The discovery of new compounds through HTDFT method often starts with the decoration of prototype crystal structures with chemically similar elements from the periodic table to generate their initial crystal structures. DFT calculations are then performed on these newly decorated compounds followed by rigorous thermodynamic phase stability analysis to screen for stable and metastable compounds. Rather than generating the input crystal structures in a bruteforce manner by substituting every element of the periodic table at all atomic sites in the prototype structures, in this work we restricted ourselves by the following screening criteria which are derived by examining the experimentally known AMM′Q_{3} compounds: (1) we substitute alkali, alkaline earth, or posttransition metal elements at the Asite. The M and M′ sites are populated with the transition metals and lanthanides. Three chalcogens, i.e., S, Se, and Te are substituted at the Q site. (2) We choose Asite cations with nominal oxidation states of 1+ or 2+, and M/M′site cations with nominal oxidation states of 1+, 2+, 3+, or 4+. The elements that are chosen for substitutions at the A, M, M′ and Q sites along with their oxidation states are shown in Fig. 2. (3) We only consider compound compositions that are charge balanced. (4) We exclude any radioactive elements during the prototype decorations although some of the known AMM′Q_{3} compounds contain them. Adhering to these preconditions helps us narrow down our search space of compound exploration, reduces the computational cost, and most importantly it increases the success rates of stable compound prediction through HTDFT calculations which will be evident later.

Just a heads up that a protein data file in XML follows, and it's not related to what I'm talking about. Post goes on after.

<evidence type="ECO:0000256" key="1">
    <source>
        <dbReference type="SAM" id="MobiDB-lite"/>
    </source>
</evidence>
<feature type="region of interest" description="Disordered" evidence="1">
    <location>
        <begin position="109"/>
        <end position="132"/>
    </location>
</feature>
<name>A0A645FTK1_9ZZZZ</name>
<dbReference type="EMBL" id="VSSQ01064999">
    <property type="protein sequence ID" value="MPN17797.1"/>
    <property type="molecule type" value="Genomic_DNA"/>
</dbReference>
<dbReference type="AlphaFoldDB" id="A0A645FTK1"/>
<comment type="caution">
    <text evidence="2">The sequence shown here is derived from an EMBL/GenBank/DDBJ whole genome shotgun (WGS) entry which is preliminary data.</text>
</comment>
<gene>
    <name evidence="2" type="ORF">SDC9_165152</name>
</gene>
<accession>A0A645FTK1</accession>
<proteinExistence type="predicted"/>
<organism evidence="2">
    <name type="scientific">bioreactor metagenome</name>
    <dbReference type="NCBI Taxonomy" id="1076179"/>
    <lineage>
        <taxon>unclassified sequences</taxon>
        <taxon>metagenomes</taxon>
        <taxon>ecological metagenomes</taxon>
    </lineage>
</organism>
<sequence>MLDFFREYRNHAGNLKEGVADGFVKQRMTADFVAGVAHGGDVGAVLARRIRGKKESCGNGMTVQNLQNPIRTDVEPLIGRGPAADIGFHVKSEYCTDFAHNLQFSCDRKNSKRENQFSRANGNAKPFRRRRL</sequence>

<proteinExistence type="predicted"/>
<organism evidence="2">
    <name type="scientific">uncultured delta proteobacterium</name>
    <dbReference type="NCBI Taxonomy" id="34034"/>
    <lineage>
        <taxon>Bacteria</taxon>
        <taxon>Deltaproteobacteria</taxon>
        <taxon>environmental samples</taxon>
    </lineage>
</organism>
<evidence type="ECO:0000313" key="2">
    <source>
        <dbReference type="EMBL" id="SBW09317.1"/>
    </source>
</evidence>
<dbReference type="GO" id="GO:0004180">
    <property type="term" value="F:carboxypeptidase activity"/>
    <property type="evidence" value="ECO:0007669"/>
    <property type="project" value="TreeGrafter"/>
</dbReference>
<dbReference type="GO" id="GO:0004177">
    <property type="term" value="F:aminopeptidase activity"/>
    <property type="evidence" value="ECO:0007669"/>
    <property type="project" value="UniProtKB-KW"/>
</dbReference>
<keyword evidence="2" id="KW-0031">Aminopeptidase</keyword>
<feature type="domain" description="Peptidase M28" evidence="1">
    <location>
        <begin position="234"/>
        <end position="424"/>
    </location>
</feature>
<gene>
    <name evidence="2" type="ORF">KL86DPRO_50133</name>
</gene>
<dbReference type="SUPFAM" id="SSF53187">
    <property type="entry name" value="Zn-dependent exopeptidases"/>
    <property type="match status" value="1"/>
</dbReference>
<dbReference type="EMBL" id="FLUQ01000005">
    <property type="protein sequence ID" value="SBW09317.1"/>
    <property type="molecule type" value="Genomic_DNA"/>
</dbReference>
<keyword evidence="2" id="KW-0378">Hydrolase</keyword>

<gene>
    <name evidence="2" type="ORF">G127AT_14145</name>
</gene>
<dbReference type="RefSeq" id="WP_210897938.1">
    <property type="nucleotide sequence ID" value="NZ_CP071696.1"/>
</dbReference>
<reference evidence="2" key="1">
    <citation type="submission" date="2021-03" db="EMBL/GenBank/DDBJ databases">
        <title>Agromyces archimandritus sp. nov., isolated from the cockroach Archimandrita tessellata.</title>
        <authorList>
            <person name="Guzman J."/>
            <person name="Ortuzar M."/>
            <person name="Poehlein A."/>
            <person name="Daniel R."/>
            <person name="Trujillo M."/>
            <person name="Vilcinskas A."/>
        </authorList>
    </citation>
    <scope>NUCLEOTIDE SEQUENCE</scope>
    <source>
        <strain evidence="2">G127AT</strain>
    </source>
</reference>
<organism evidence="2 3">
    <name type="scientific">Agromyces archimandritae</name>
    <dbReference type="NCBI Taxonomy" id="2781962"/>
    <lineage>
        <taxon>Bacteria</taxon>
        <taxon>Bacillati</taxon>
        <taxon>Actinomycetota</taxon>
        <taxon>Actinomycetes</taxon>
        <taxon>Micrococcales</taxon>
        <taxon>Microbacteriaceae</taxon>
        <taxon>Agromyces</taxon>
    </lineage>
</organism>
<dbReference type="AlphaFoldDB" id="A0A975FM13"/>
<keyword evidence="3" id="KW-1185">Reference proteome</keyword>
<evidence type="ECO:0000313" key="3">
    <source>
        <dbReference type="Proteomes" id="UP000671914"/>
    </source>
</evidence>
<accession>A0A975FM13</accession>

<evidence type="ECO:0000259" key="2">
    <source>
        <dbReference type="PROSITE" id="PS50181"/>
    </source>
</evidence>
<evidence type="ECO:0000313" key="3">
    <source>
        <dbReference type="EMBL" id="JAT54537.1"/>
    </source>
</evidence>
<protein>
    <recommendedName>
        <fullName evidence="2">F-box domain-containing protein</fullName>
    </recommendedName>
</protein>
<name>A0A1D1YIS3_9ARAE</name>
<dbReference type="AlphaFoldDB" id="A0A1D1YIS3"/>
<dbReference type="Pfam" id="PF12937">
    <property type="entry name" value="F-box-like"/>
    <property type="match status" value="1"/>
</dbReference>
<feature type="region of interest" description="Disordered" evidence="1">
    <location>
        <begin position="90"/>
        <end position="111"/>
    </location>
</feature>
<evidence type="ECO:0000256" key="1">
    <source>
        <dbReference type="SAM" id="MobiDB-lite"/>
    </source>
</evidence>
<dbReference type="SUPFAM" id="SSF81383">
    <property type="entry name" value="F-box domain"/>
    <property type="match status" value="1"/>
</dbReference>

First, we generate the crystal structures of 4659 AMM′Q_{3} compositions (see Table 1) using the KCuZrSe_{3} structure as (1) it is the most prevalent structure type in this family and (2) all experimentally known AMM′Q_{3} compounds have low energies (within 50 meV/atom above the convex hull) in this structure type. After performing DFT calculations for all these compositions followed by T = 0 K phase stability analysis, we kept only those compounds (~1700) that have an energy within 50 meV/atom of the groundstate convex hull and discarded the rest from our search space. The DFT relaxed structures of all these 1700 compounds retain the KCuZrSe_{3} structure type. In the next step, we take these 1700 compositions and regenerate their crystal structures in each of six additional structure types to perform DFT calculations of 6 × 1700 = 10,200 AMM′Q_{3} compounds. Next, we perform T = 0 K thermodynamic phase stability analysis of those 1700 compositions considering all seven structure types and their competing phases that are available in the OQMD. In the final step, we obtain 628 thermodynamically stable and 852 metastable hitherto unknown AMM′Q_{3} compounds after performing a total number of 4659 + 10,200 = 14,859 DFT calculations. The stable 628 compounds include 69 TypeI, 231 TypeII, and 328 TypeIII compounds, and among them, a total number of 570 compounds possess finite band gaps. A schematic of the HTDFT flowchart is shown in Fig. 3a, and a summary is given in Table 1.